I’ve got a great story about Marple Locks. As a child back in the ‘good old days’ – well, 1999 to be precise, we went on a canal trip with school. We had two barges, each filled with 12 horny teenagers, and the plan was to do the Cheshire Ring route over the course of a week.
Arriving into Marple, myself and Danny Harrison were on lock duty when we heard a shout from 100m up the locks. Following the shout, we saw a scene of absolute destruction before us as our barge had become trapped on the front door of a lock – causing the boat to tip like a tiny Titanic.
We sunk it basically. What a mess. Teachers were in tears, fellow students were dumbfounded and I was annoyed that I had to spend the night on the floor at the local scout’s hut.
The series of locks which were our undoing are part of the wider Peak Forest Canal network which officially opened back in 1805.
You’ll find a flight of 16 locks here, a spectacular sight and one of the steepest in the UK that’s full of industrial heritage. Marple boasts Benjamin Outram’s famous stone aqueduct too, which runs parallel to a higher railway viaduct and makes for some easy picture taking opportunities.
For the walk, you can start at either end of the locks, or anywhere else in Marple to be fair, it’s all pretty lovely. In fact, I suggest you start off in the Memorial Park in the centre of Marple, where there are then two paths that lead to the canal.
Just above Lock 9 (you won’t need to count them don’t worry) you’ll find one of Samuel Oldknow’s warehouses, which have subsequently been turned into offices. Oldknow is well-known in the area as the man who basically changed the face of the town, being the chief architect and driving force in the development and industrialisation of the area.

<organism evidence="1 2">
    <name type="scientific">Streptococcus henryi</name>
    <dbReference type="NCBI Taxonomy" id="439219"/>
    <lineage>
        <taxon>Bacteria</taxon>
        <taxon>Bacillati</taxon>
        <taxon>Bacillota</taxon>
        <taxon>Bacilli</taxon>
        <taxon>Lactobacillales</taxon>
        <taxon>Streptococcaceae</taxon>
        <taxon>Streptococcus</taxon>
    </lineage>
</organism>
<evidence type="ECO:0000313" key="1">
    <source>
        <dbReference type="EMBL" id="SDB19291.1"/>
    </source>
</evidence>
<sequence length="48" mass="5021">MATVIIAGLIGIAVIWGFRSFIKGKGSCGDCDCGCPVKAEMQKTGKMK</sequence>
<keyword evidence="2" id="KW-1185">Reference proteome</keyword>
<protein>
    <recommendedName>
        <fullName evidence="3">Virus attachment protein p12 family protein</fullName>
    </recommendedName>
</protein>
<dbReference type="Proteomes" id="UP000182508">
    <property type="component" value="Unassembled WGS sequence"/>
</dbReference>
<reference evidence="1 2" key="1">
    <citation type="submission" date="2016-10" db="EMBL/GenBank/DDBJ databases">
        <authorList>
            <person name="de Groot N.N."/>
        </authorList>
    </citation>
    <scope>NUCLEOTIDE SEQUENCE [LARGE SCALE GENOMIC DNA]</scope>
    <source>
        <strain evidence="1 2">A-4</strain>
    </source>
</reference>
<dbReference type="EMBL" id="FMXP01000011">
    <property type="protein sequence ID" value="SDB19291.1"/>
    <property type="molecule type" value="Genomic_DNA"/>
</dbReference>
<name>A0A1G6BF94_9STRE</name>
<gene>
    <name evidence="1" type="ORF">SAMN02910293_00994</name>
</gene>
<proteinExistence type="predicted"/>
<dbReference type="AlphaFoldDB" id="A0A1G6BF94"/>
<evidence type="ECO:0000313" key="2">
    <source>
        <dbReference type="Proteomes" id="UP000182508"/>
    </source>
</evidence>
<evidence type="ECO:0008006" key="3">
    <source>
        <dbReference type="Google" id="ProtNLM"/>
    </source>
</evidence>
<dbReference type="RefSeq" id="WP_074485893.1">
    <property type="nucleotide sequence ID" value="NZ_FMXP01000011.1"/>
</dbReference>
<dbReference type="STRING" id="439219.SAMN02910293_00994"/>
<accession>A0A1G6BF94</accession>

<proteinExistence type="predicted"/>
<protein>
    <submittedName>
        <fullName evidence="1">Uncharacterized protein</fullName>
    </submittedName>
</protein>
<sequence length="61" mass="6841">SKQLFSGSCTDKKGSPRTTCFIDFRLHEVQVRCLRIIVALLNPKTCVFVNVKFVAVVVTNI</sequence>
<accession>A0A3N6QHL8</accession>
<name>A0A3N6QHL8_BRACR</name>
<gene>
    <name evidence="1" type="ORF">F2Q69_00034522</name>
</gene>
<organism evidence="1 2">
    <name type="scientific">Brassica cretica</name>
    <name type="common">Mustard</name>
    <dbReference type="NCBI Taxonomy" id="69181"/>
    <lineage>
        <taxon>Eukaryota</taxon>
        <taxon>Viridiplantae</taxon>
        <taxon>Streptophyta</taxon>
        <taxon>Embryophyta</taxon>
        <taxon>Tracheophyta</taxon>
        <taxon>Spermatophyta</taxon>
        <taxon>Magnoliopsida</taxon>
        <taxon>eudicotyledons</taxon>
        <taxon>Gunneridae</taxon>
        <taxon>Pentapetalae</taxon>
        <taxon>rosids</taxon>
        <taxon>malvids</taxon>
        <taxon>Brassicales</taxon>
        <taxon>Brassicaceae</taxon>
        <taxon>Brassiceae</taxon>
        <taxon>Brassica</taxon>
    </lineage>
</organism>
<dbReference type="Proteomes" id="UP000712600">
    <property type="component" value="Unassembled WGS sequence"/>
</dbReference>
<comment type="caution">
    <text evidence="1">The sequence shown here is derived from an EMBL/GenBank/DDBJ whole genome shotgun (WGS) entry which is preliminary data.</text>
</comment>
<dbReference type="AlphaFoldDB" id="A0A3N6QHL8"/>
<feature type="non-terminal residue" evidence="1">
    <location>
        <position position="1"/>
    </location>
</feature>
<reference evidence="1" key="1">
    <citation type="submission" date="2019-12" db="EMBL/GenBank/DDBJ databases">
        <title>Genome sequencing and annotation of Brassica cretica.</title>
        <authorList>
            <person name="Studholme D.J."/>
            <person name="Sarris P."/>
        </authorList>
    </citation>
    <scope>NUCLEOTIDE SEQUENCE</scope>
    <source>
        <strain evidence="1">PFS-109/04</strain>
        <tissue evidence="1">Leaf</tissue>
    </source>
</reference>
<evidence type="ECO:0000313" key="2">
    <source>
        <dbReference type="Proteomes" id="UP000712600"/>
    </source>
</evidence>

As you pass the locks, take a look back and you’ll see that the lower gates have a stone archway that supports the path over the canal. In each one you should see a face carved in the stone in the centre of the arch. Although they’ve worn away loads over time, you can still make them out if you have a keen eye and an overactive imagination.
Once you’ve walked the locks you can take a stroll around the lovely Brabyns Park which once featured a Hall (but not anymore) and is also home to an impressive Grade-II listed iron bridge which many argue is equally as important to the history of industrialisation and engineering as the famous Iron Bridge in Telford.
So, there you go – Marple Locks. Marple is lovely – so I also suggest a trip to some of the local boozers (if they’re open). There’s the Samuel Oldknow, Ring O’Bells and The Midland to name but a few. Go out, explore and have a pint on me.